DA2PPC vaccine

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DA2PP is a multivalent vaccine for dogs that protects against the viruses indicated by the alphanumeric characters forming the abbreviation: D for canine distemper,[1] A2 for canine adenovirus type 2, which offers cross-protection to canine adenovirus type 1 (the more pathogenic of the two strains) (see Canine adenovirus),[1] the first P for canine parvovirus,[1] and the second P for parainfluenza.[1] Because infectious canine hepatitis is another name for canine adenovirus type 1, an H is sometimes used instead of A. In DA2PPC, the C indicates canine coronavirus. This is not considered a core vaccination and is therefore often excluded from the abbreviation.[2]

This vaccine is usually given to puppies at 6–8 weeks of age, followed by 10–12 weeks of age, and then 14–16 weeks of age. This vaccine is given again at 1 year of age and then annually, or every 3 years depending on local and national laws. Some veterinarians' recommended vaccine schedules may differ from this.[3]

DA2PPC does not include vaccination against Bordetella, but the combination of Bordetella with DA2PPC significantly reduces kennel cough infection through prevention of adenovirus, distemper, and parainfluenza.

DHPP, DAPP, DA2PP, and DAPPC are not the same. The names are often used interchangeably but they are different. Distemper, adenovirus type 1 (thus hepatitis), parainfluenza, and parvovirus are covered by all 4, but only DAPPC covers coronavirus.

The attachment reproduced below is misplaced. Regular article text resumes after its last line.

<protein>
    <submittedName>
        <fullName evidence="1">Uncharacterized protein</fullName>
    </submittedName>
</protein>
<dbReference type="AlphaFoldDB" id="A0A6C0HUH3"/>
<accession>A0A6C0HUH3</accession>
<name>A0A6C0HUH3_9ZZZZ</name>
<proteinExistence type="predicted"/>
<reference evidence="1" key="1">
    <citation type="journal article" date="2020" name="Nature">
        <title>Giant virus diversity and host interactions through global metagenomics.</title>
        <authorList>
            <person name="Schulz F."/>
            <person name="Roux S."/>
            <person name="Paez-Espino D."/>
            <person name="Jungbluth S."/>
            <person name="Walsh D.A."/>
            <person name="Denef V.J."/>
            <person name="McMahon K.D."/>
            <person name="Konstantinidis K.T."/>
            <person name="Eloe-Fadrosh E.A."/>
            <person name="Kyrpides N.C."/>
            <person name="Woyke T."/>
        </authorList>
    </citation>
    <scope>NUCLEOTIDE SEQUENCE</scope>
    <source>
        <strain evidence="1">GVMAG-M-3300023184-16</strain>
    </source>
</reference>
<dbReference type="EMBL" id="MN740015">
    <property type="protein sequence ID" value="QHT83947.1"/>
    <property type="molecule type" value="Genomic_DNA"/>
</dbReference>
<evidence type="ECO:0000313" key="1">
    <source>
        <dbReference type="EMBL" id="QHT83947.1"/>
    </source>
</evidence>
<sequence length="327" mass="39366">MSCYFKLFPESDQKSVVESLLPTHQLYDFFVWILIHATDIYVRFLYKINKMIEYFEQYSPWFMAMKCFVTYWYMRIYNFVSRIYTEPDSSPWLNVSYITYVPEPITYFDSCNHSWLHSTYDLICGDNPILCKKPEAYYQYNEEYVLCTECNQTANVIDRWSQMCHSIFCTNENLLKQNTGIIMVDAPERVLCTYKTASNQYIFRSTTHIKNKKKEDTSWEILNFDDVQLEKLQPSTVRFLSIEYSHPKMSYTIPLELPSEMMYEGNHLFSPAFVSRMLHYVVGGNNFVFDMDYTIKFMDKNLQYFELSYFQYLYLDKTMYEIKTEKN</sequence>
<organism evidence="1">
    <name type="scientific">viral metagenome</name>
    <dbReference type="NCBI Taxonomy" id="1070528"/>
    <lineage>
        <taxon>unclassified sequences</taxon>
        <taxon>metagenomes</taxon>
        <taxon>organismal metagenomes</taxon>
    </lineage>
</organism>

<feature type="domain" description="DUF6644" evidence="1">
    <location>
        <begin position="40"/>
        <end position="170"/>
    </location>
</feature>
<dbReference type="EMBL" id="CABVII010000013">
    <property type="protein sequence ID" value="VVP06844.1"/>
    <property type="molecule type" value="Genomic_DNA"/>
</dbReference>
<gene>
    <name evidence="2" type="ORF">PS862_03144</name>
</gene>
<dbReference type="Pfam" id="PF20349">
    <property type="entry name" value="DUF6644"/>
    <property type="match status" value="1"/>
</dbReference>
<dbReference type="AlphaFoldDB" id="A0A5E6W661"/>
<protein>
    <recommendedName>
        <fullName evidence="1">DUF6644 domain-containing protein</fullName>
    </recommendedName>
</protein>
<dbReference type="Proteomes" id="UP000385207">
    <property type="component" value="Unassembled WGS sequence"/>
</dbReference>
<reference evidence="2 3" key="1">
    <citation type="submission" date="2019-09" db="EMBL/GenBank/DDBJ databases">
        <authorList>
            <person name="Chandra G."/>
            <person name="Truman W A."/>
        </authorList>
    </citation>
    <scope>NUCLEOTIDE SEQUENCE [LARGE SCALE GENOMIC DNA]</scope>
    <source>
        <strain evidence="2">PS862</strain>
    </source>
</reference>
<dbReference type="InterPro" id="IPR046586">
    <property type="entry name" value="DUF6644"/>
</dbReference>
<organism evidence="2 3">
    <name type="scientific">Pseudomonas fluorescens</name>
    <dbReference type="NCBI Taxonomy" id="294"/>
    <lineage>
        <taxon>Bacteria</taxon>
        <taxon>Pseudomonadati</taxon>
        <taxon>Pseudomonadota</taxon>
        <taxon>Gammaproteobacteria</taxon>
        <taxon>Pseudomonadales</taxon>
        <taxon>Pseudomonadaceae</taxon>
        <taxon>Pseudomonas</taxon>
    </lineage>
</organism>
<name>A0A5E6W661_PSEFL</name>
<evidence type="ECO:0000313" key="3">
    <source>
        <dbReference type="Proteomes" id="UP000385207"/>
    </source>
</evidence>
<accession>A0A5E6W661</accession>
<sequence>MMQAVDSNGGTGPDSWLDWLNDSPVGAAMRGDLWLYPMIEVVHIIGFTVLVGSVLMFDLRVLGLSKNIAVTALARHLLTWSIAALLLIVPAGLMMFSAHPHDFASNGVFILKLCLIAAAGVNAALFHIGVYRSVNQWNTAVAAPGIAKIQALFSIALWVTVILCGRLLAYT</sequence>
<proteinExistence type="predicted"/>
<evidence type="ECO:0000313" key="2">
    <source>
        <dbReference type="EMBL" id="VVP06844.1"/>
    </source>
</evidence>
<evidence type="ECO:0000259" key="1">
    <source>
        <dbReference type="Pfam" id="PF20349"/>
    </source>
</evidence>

Core vs. non-core vaccines[edit]

Core vaccinations are almost always necessary for the long-term wellbeing of the life of a dog. Non-core vaccinations are there for preventative measures that may protect against deadly diseases that the dog may encounter in their lifespan.[2]

Core Vaccines Non-Core Vaccines
1 Distemper Bordetella
2 Parvovirus Leptospirosis
3 Adenovirus Type I & II (Hepatitis) Lyme disease
4 Rabies (not given until about 16 wks) Parainfluenza


The DA2PPC vaccine protects against the debilitating and deadly disease canine distemper. This disease is a fatal viral illness that causes neurologic dysfunction, pneumonia, nonspecific systemic symptoms such as fever and fatigue, and weight loss, as well as upper respiratory symptoms and diarrhea, poor appetite, and vomiting.[4] There is no antiviral drug effective against the canine distemper virus. Treatment is supportive and consists of antibiotics to prevent secondary infections, anticonvulsants for seizures, and intravenous fluids to prevent dehydration.[4] Given the lethality of distemper and the relative rarity of side effects from the vaccine, all reputable veterinarians recommend the DA2PPC vaccine. It is recommended that the pet owner vaccinate for distemper even if the other preventatives are not a concern.